“Our sect of Buddhism teaches humans how to hold their hearts,” Kobayashi says, “and we do that through meditation and writing out the Heart Sutra.” The sutra he is referring to was translated by Chinese Buddhist scholar Xuanzang (known in Japan as Genjo Sanzo, 602-664), whose research expedition to India became the basis for the Chinese classic “Journey to the West.” Kobayashi explains that his temple collects money not through funeral services, like many others, but by charging a ¥2,000 fee for shakyō,the meditative copying of sutras. “On average, it takes people about 1½ hours to complete the sutra, and then we will stamp it and send it to Nara, to be preserved there forever,” Kobayashi says.

I think ¥2,000 for eternal storage of anything is a deal, so bidding farewell to Ihara, I sign up to attempt shakyō.

First I’m served a set of green tea and a sweet, allowing me time to grow nervous. Will I be able to finish the Heart Sutra before the temple closes in two hours? Will my ink go Rorschach on me, bleeding into the paper? I gulp my tea.

Next, I’m offered a clove bud to purify my breath, and with a purple strip of brocade fabric draped around my neck I learn how to align my gossamer piece of washi paper over the Heart Sutra as a guide for my brush. I’m given a tiny square of washi to use “for judging the depth and quantity of ink on your brush, or to dispose of the clove,” and decide not to mention that I’ve mistakenly swallowed the clove.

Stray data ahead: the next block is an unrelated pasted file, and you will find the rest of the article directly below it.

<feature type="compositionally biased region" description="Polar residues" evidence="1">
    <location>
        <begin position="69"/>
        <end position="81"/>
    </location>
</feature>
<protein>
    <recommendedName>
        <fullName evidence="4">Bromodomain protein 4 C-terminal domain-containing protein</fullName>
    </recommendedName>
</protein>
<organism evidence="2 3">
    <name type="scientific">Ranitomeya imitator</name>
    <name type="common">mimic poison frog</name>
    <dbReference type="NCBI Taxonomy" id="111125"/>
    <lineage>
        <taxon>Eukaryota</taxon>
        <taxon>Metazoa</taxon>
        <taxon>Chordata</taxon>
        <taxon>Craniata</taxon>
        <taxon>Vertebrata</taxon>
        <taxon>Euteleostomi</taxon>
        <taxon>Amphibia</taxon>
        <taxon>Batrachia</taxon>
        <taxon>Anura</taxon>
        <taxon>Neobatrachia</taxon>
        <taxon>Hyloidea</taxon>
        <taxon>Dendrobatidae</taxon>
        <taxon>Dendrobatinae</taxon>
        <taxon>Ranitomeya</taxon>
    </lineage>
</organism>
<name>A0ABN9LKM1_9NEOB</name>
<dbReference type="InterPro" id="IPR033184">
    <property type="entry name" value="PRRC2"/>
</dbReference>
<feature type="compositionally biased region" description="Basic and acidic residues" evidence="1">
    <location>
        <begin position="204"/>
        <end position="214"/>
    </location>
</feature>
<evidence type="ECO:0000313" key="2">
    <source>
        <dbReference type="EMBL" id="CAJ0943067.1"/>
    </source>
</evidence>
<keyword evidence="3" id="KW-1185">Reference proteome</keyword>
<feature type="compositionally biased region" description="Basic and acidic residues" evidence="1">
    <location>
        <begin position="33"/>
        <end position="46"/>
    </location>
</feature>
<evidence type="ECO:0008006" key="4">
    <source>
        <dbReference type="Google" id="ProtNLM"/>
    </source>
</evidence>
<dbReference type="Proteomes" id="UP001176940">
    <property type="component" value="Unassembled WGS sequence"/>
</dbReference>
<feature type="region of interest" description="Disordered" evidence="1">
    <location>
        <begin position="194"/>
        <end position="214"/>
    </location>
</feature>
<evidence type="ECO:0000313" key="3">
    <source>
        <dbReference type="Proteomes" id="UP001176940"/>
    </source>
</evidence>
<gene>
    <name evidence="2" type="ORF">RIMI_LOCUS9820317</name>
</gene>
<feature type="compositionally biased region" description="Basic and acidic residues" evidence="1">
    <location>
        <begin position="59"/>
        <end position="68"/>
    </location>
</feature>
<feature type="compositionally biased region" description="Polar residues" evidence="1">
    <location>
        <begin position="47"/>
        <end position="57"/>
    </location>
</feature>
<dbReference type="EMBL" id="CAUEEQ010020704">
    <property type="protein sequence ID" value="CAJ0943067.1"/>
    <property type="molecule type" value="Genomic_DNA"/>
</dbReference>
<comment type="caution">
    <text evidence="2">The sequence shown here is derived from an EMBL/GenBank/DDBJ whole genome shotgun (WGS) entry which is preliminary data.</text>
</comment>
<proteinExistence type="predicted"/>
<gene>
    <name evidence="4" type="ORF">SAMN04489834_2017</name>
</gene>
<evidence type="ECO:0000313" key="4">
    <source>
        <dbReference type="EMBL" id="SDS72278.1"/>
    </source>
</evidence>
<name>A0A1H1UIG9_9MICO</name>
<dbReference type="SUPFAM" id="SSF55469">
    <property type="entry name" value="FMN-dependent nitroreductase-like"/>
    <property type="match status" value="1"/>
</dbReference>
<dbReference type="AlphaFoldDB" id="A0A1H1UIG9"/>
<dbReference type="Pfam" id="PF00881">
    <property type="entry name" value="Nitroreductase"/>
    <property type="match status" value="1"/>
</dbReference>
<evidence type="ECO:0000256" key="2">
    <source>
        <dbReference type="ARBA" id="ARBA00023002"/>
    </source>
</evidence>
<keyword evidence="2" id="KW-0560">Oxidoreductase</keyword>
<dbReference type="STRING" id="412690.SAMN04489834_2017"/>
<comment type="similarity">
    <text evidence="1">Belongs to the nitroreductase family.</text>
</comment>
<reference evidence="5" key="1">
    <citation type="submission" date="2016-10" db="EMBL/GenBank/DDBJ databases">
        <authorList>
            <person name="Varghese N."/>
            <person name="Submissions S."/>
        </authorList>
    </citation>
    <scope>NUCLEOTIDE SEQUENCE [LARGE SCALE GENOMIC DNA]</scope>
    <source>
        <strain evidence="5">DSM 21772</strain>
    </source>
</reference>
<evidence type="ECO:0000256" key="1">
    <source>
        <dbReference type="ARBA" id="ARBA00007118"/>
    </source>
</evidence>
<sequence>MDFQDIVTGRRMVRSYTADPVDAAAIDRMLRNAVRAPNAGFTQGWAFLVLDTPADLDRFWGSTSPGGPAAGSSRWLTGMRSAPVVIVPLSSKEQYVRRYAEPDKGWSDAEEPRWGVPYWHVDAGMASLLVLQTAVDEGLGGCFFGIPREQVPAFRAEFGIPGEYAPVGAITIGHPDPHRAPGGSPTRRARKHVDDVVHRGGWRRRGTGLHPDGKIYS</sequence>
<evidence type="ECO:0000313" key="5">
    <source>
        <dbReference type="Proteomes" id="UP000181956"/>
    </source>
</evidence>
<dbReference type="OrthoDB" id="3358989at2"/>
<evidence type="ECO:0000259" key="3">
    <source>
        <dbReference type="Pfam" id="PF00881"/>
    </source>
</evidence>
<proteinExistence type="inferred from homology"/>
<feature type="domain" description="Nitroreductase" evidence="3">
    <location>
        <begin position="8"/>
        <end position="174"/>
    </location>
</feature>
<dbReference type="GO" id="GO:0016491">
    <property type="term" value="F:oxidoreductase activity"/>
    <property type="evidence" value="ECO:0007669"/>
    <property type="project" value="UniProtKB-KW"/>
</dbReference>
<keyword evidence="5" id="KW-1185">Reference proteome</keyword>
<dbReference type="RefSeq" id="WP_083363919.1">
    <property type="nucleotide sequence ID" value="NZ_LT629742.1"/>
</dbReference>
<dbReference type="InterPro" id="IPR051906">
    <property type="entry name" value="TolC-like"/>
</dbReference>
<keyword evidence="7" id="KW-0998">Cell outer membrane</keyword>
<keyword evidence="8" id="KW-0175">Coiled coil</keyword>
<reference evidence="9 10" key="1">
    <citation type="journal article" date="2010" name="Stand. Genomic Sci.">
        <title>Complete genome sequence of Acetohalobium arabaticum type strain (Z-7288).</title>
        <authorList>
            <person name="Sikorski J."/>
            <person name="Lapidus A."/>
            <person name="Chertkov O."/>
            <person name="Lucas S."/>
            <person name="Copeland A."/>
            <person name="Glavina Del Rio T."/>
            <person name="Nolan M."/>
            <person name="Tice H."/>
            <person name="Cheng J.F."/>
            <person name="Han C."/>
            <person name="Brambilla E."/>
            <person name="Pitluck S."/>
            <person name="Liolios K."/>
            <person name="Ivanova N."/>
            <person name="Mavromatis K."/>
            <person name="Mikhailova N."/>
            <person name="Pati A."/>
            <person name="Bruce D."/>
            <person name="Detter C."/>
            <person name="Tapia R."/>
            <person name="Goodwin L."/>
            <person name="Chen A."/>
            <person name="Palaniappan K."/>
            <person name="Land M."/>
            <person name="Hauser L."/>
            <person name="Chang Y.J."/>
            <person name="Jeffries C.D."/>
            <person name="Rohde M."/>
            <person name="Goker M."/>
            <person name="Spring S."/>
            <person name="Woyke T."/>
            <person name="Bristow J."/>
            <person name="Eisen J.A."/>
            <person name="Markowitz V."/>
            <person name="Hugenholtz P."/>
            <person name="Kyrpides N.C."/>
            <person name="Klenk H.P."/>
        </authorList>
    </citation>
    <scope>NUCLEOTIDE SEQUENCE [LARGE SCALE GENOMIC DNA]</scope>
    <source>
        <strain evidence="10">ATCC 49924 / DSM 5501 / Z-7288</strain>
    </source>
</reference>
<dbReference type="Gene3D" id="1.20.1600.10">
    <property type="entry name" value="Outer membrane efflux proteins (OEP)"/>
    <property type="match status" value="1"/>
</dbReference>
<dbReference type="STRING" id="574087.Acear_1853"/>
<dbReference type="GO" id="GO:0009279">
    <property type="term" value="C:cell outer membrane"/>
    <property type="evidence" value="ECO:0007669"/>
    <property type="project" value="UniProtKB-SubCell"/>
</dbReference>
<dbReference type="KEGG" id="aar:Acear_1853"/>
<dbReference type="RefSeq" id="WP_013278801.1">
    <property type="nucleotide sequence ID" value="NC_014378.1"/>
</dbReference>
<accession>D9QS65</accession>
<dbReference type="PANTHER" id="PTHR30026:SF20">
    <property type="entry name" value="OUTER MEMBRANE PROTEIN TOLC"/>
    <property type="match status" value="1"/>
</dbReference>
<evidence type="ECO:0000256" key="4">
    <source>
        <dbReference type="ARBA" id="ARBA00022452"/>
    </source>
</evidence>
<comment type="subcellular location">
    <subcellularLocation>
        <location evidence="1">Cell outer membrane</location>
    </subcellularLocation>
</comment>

In the shakyō room there is no talking. I sit down, grind out some ink, and write. The concentration required to comprehend the characters and the desire to write them legibly, along with the quiet flow of ink, effectively erases the rest of the world. I write “no eyes, no ears, no nose, no tongue,” and when I trace out “no attainment,” I’m neither surprised nor disappointed.

It takes me a little over two hours to place my finished sutra in the tray bound for its quiet eternity in Nara. Exiting the shakyō room with an altered sense of time, I peer at the temple’s minimal garden as though for the first time. When I arrived, it seemed a strange waste of space, with its empty marble platform. Now, though, it beautifully reflects the garden’s Japanese Stewartia blossoms. The sutra’s words, “form as emptiness, emptiness as form,” perhaps stored in me forever, resonate.

Kit Nagamura’s Backstreet Stories appears on the first Saturday of the month.